1900 Swiss Commercial Luger 

Genuine German Luger - Largest Variety of Lugers Offered
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This is a 1900 Model Swiss Contract manufactured by DWM (Deutsche Waffen und Munitions Fabriken) in Berlin. The early Lugers produced for the Swiss were all commercial and when the Luger was adopted as a official sidearm in 1901 the military version were created. This is the classic 7.65mm Luger with the old frame, 120mm pencil barrel, long sear, steel spring flat extractor and dished toggles to name a few of the characteristics of the early 1900 Luger. (895)


This Parabellum is 7.65mm which was the preferred caliber for accuracy at that time. It has the 4 3/4" barrel insisted by the Swiss. (Standard DWM manufacture was 118mm).  The extractor is spring steel and the thumb safety was buffed. The trigger guard is the wide version and the trigger is the narrow and beginning in this series it is moved more to the center to accommodate both left and right handed shooter.

This example has all matching serial numbers and is of the long frame without the stock lug and it has matching walnut grips.  The first toggle link is marked with the DWM monogram, and there is the "V" rear sight on the last toggle link. Also it has the Swiss "plugged" magazine characteristic of the Swiss military Parabellum.  This was the 4603rd commercial Luger made by DWM.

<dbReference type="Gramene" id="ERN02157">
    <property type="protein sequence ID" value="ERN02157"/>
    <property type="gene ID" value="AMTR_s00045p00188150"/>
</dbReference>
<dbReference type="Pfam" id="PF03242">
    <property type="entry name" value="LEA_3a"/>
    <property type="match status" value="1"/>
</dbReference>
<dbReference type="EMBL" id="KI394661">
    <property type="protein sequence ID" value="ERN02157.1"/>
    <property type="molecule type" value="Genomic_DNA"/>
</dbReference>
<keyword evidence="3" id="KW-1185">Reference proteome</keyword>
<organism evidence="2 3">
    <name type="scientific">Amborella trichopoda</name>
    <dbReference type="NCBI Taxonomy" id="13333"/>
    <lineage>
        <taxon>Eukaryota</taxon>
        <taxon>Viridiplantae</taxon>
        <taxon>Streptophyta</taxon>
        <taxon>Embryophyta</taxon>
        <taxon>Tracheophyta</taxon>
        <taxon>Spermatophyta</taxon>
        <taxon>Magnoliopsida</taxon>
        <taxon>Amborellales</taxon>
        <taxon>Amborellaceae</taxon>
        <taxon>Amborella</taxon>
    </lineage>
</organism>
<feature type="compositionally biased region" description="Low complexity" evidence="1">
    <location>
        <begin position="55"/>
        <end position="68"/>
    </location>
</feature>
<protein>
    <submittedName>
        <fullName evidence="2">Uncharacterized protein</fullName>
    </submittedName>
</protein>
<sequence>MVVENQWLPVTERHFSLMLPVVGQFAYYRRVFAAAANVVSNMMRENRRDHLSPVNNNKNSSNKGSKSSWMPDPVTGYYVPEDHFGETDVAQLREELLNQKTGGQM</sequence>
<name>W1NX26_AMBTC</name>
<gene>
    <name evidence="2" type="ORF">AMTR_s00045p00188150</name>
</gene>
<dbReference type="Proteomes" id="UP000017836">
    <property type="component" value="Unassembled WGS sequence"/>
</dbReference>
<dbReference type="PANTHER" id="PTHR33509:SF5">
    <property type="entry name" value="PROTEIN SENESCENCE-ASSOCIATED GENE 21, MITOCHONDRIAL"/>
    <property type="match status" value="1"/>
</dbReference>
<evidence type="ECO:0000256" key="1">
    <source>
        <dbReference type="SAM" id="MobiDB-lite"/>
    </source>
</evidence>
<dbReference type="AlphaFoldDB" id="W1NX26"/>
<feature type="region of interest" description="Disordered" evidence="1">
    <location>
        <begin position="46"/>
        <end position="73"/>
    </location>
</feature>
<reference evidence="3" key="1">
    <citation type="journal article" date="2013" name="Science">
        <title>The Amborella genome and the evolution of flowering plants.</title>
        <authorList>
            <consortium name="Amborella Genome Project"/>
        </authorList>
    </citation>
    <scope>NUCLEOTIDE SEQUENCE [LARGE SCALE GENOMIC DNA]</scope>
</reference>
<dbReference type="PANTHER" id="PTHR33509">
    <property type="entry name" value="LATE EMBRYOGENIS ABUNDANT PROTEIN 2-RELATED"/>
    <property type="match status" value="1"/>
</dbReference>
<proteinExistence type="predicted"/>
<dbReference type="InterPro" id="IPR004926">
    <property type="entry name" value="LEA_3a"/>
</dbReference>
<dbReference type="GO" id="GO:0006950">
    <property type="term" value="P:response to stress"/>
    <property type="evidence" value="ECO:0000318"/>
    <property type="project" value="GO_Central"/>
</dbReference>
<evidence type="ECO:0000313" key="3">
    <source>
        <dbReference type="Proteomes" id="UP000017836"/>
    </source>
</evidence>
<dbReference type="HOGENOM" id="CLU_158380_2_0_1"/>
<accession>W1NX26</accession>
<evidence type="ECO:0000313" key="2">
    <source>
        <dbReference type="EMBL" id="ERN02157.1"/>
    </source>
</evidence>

See Kenyon -  Lugers at Random, Page 54         See Bobba - Technical History of Swiss Lugers

The magazine is clean and unnumbered (correct) for the gun. While some call this the Swiss magazine it appears earlier than just the Swiss Lugers. However the Swiss liked it and adopted it on most of their Parabellums and the name has stuck.


Numbering:  DWM numbered their commercial guns consecutively from 00 in 1900 to approximately 73500 in 1923 when the last pre-war commercials left off. From delivery records we can place the date of manufacture pretty accurately.  Contract guns had their own serial number sequence and although evidence shows two guns manufactured in the same month one  as a commercial  and another contract will bear a different series of number.

The Swiss kept very accurate records of the guns they received. The first 2,000 weapons were received at KMV between 1901 and very early 1903.  They were characterized by the early Type I thumb safety and the serial numbers began between 750 and 1000.


Here we can see the Crown B, U, G proofs under the barrel and the Crown B, U on the receiver.  The numbers are applied in the "hidden" matter as customary of DWM Commercial guns.  There is no Swiss Cross to indicate inspection by the Waffenfabrik in Bern and no export markings.

Only in 1900 were the Lugers made with the narrow grip safety, the Type I Flat checkered thumb safety. In the locking well there is the DWM proverbial "smoking bomb" proof erroneously associated with the US Ordinance proof when identified on the 1900 American Eagle test gun.  Made years before the US Test Series this clearly is a DWM Proof.


The first two thousand pistols manufactured by DWM were the only ones delivered to the Swiss military administration already finished and matriculated. The military contract was delivered to the Waffenfabrik in Bern which then numbered, inspected and proofed the Lugers before finishing them in Switzerland.